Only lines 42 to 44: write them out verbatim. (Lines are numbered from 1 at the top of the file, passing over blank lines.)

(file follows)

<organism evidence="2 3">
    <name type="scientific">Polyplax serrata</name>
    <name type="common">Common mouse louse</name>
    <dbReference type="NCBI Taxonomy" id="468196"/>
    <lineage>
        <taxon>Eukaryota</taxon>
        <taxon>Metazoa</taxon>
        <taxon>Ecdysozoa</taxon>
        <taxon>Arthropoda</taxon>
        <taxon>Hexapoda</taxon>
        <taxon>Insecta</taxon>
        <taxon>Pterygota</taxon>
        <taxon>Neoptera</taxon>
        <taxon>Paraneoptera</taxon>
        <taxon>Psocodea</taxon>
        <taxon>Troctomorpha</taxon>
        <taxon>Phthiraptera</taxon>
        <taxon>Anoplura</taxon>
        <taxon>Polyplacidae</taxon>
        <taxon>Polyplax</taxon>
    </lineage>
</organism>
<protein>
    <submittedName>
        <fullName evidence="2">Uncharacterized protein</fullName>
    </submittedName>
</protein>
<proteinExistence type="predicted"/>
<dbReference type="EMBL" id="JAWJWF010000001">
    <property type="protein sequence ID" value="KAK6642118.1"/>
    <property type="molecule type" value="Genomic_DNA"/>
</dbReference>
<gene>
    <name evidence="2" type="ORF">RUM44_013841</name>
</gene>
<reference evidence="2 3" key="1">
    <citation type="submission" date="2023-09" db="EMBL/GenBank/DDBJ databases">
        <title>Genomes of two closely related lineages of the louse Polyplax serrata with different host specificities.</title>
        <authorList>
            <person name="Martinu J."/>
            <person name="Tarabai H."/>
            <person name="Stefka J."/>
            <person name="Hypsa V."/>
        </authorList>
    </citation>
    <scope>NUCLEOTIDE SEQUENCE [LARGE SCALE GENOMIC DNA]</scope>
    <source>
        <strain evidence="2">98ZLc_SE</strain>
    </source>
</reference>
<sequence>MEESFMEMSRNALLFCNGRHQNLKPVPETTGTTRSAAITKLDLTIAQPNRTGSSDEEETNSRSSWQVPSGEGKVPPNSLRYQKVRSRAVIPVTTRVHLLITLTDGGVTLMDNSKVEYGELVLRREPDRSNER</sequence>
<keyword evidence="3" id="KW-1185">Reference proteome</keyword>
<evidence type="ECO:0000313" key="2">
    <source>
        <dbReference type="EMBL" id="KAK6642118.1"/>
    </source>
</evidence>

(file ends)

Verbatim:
            <person name="Stefka J."/>
            <person name="Hypsa V."/>
        </authorList>